Will the EU get a dream team?
August is holiday time for the Brussels elite, but that has not stopped intense behind-the-scenes negotiation over candidates for the top EU jobs.
A special EU summit will take place on Saturday, aimed at deciding who will replace Herman Van Rompuy as European Council President and Catherine Ashton as EU foreign policy chief - officially the "EU High Representative".
The 28 member states failed to agree on candidates for those two top jobs on 16-17 July.
Now, the field appears to have narrowed quite a lot.
They agreed earlier - controversially - to appoint Jean-Claude Juncker as president of the European Commission.
First of all, a big health warning. Don't underestimate the ability of EU leaders to spring surprises. In 2009 the emergence of Mr Van Rompuy and Baroness Ashton took most observers by surprise.
It is a very complicated balancing act, amid intense national rivalry for power and influence in the EU. If all 28 can be satisfied then the EU may have its dream team.
There is a trade-off between these jobs and the plum jobs in the European Commission, yet to be decided.
Here are some factors that will influence the leaders' choices when they meet in Brussels:
- The Russia/Ukraine crisis has intensified over the summer - it will be a priority for the next EU foreign policy chief
- There is strong pressure - from Jean-Claude Juncker and many MEPs - for more women to get prominent roles in the EU
- The former communist states in Central and Eastern Europe say it is time for the EU to make a top appointment from their region
- The centre-right bloc (European People's Party, or EPP) won the European elections in May but will not monopolise the top jobs - consensus is the way of EU politics, so the centre-left should get at least one top post
- The European Council - that is, the government leaders - will want appointees who can work smoothly with the European Parliament, which can reject Commission candidates (and the foreign policy chief is also a Commission vice-president)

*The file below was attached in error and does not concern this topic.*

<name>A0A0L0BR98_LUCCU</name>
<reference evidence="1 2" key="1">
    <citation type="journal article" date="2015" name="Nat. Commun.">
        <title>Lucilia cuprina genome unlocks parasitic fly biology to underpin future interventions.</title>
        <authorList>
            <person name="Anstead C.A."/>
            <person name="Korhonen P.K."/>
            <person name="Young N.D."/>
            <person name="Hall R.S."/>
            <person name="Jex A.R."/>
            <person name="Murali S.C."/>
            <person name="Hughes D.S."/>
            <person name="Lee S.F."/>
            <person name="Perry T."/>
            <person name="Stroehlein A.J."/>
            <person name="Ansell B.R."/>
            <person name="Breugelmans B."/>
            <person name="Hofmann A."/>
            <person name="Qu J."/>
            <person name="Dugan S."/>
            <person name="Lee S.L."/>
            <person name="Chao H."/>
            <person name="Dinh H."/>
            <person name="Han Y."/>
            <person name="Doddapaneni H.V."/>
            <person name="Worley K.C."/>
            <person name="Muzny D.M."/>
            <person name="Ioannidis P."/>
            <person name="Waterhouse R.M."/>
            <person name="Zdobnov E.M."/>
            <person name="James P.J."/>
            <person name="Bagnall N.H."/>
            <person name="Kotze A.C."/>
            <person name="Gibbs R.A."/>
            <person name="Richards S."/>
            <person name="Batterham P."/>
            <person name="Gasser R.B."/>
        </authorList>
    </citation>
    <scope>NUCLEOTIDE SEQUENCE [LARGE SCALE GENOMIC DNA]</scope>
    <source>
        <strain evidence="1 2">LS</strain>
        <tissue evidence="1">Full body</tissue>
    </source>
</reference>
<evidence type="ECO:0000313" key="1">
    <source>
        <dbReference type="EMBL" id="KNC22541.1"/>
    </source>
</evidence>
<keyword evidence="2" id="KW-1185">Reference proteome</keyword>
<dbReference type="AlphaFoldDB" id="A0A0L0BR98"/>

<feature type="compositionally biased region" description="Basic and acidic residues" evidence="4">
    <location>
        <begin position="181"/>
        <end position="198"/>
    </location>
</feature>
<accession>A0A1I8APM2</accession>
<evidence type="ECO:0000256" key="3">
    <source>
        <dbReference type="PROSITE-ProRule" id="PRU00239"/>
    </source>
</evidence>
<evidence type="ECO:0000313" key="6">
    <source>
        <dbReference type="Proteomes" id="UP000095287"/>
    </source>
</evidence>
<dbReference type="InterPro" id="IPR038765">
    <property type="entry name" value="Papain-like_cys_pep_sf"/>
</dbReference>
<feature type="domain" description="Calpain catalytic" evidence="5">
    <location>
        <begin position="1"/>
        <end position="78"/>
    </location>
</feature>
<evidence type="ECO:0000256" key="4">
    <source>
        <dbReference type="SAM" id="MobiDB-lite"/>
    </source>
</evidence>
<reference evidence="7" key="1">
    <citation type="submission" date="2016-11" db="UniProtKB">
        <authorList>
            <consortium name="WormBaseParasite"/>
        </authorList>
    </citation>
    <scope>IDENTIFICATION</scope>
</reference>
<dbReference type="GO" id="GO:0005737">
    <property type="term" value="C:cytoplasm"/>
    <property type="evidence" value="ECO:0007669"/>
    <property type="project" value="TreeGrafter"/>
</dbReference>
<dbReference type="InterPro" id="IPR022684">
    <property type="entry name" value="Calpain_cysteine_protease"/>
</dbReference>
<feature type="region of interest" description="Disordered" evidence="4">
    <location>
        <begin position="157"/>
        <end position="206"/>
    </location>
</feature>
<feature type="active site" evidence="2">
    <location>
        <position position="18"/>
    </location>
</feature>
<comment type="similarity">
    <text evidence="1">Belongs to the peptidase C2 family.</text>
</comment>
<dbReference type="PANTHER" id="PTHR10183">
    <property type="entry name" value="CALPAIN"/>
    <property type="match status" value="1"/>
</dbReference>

- There is a preference for geographical balance, so that one region of Europe does not appear dominant
Last month Italy's centre-left Prime Minister Matteo Renzi could not persuade a majority in the Council to back his candidate for foreign policy chief - Federica Mogherini.
There was opposition from East European leaders who felt she was too friendly towards Russia. There were also widely reported concerns that she was new to the job as Italian foreign minister and relatively inexperienced in European politics.
But the director of the Carnegie Europe think-tank, Jan Techau, says there are signs that a deal has emerged to put her in the job after all.
"It looks like she'll be the one," he told the BBC. This month Mr Renzi managed to persuade other left-leaning governments to support Ms Mogherini - most significantly France, he said.
"Those who opposed her originally realised they had lost the fight, probably because they have been compensated elsewhere."
Ticking right boxes
This is where the trade-offs get very complicated. Poland has been pushing for its highly experienced foreign minister, Radek Sikorski, to get the job.
But what if Mr Juncker offers Poland the job of EU Energy Commissioner, or another powerful economic job instead? Poland - heavily reliant on fossil fuels - is keen to have more influence on EU energy policy. That could be enough for Mr Sikorski to be quietly dropped.
Sweden's Carl Bildt is another foreign policy big-hitter. But, like Mr Sikorski, he might be too ambitious and too outspoken on Russia for some EU leaders to stomach.
"As high representative you're essentially an employee of the member states. They always fear someone who sets an agenda - they don't want someone over-ambitious," Mr Techau says.
September - Jean-Claude Juncker presents nominees for his new 28-member Commission and Parliament grills each one in turn (one from each member state)
October - Parliament votes on new Commission team
November - New Commission should take office, as should new EU foreign policy chief and new European Council president.
Both top jobs could go to women. Two names are often mentioned by Brussels-watchers: Helle Thorning-Schmidt (Danish Prime Minister, centre-left) and Kristalina Georgieva (Commissioner for Humanitarian Aid, centre-right Bulgarian).
Ms Thorning-Schmidt has long been seen as a favourite to replace Mr Van Rompuy as European Council President.
An analyst at the Open Europe think-tank, Pawel Swidlicki, said Ms Mogherini might still be too controversial to get the necessary support.
Ms Georgieva as foreign policy chief would tick the East European box, he said, while Ms Thorning-Schmidt would be the counter-balancing centre-left leader as council president.
"The rest of the college of commissioners looks very male-heavy, so having two women appointed could persuade the European Parliament," he told the BBC.
But another strong contender for Mr Van Rompuy's job is Latvia's ex-Prime Minister, Valdis Dombrovskis, Mr Techau argues. He has the advantage of being both an East European and from a eurozone country.
The leaders will try to agree by consensus, without taking a formal vote. The vote which resulted in Mr Juncker's appointment was unusual - it happened at the UK's insistence.